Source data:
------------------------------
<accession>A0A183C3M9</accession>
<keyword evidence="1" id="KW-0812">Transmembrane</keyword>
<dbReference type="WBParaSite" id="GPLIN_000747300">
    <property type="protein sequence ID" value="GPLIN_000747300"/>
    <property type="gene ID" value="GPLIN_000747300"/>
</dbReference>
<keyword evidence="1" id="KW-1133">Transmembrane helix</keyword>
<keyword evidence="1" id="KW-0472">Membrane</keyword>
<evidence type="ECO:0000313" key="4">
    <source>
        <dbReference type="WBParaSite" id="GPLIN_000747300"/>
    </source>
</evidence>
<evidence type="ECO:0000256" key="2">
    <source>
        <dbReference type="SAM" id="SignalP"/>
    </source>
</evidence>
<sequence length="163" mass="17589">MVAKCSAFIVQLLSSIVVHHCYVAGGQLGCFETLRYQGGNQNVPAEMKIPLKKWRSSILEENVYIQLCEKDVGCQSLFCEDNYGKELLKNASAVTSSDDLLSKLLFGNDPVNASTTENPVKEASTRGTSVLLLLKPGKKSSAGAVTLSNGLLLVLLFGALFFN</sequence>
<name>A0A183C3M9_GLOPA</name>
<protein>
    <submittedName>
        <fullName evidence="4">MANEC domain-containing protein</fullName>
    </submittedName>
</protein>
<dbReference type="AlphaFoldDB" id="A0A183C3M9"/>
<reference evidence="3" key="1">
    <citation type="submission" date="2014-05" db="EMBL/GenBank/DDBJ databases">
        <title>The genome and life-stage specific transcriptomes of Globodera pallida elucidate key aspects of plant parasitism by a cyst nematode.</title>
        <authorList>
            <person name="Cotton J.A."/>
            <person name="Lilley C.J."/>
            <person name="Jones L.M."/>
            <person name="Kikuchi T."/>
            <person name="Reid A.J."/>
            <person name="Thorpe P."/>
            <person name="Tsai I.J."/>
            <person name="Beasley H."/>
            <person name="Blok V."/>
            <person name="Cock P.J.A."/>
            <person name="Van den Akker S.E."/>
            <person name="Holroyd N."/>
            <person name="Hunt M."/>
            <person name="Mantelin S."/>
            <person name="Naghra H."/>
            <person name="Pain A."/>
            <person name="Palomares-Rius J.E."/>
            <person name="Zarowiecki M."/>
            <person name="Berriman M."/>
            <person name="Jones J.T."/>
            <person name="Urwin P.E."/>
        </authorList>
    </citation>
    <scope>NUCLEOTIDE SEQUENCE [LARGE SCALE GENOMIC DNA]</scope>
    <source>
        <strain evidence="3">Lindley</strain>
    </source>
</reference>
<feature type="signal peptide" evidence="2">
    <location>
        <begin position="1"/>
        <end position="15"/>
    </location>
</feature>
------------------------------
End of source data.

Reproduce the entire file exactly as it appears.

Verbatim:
<accession>A0A183C3M9</accession>
<keyword evidence="1" id="KW-0812">Transmembrane</keyword>
<dbReference type="WBParaSite" id="GPLIN_000747300">
    <property type="protein sequence ID" value="GPLIN_000747300"/>
    <property type="gene ID" value="GPLIN_000747300"/>
</dbReference>
<keyword evidence="1" id="KW-1133">Transmembrane helix</keyword>
<keyword evidence="1" id="KW-0472">Membrane</keyword>
<evidence type="ECO:0000313" key="4">
    <source>
        <dbReference type="WBParaSite" id="GPLIN_000747300"/>
    </source>
</evidence>
<evidence type="ECO:0000256" key="2">
    <source>
        <dbReference type="SAM" id="SignalP"/>
    </source>
</evidence>
<sequence length="163" mass="17589">MVAKCSAFIVQLLSSIVVHHCYVAGGQLGCFETLRYQGGNQNVPAEMKIPLKKWRSSILEENVYIQLCEKDVGCQSLFCEDNYGKELLKNASAVTSSDDLLSKLLFGNDPVNASTTENPVKEASTRGTSVLLLLKPGKKSSAGAVTLSNGLLLVLLFGALFFN</sequence>
<name>A0A183C3M9_GLOPA</name>
<protein>
    <submittedName>
        <fullName evidence="4">MANEC domain-containing protein</fullName>
    </submittedName>
</protein>
<dbReference type="AlphaFoldDB" id="A0A183C3M9"/>
<reference evidence="3" key="1">
    <citation type="submission" date="2014-05" db="EMBL/GenBank/DDBJ databases">
        <title>The genome and life-stage specific transcriptomes of Globodera pallida elucidate key aspects of plant parasitism by a cyst nematode.</title>
        <authorList>
            <person name="Cotton J.A."/>
            <person name="Lilley C.J."/>
            <person name="Jones L.M."/>
            <person name="Kikuchi T."/>
            <person name="Reid A.J."/>
            <person name="Thorpe P."/>
            <person name="Tsai I.J."/>
            <person name="Beasley H."/>
            <person name="Blok V."/>
            <person name="Cock P.J.A."/>
            <person name="Van den Akker S.E."/>
            <person name="Holroyd N."/>
            <person name="Hunt M."/>
            <person name="Mantelin S."/>
            <person name="Naghra H."/>
            <person name="Pain A."/>
            <person name="Palomares-Rius J.E."/>
            <person name="Zarowiecki M."/>
            <person name="Berriman M."/>
            <person name="Jones J.T."/>
            <person name="Urwin P.E."/>
        </authorList>
    </citation>
    <scope>NUCLEOTIDE SEQUENCE [LARGE SCALE GENOMIC DNA]</scope>
    <source>
        <strain evidence="3">Lindley</strain>
    </source>
</reference>
<feature type="signal peptide" evidence="2">
    <location>
        <begin position="1"/>
        <end position="15"/>
    </location>
</feature>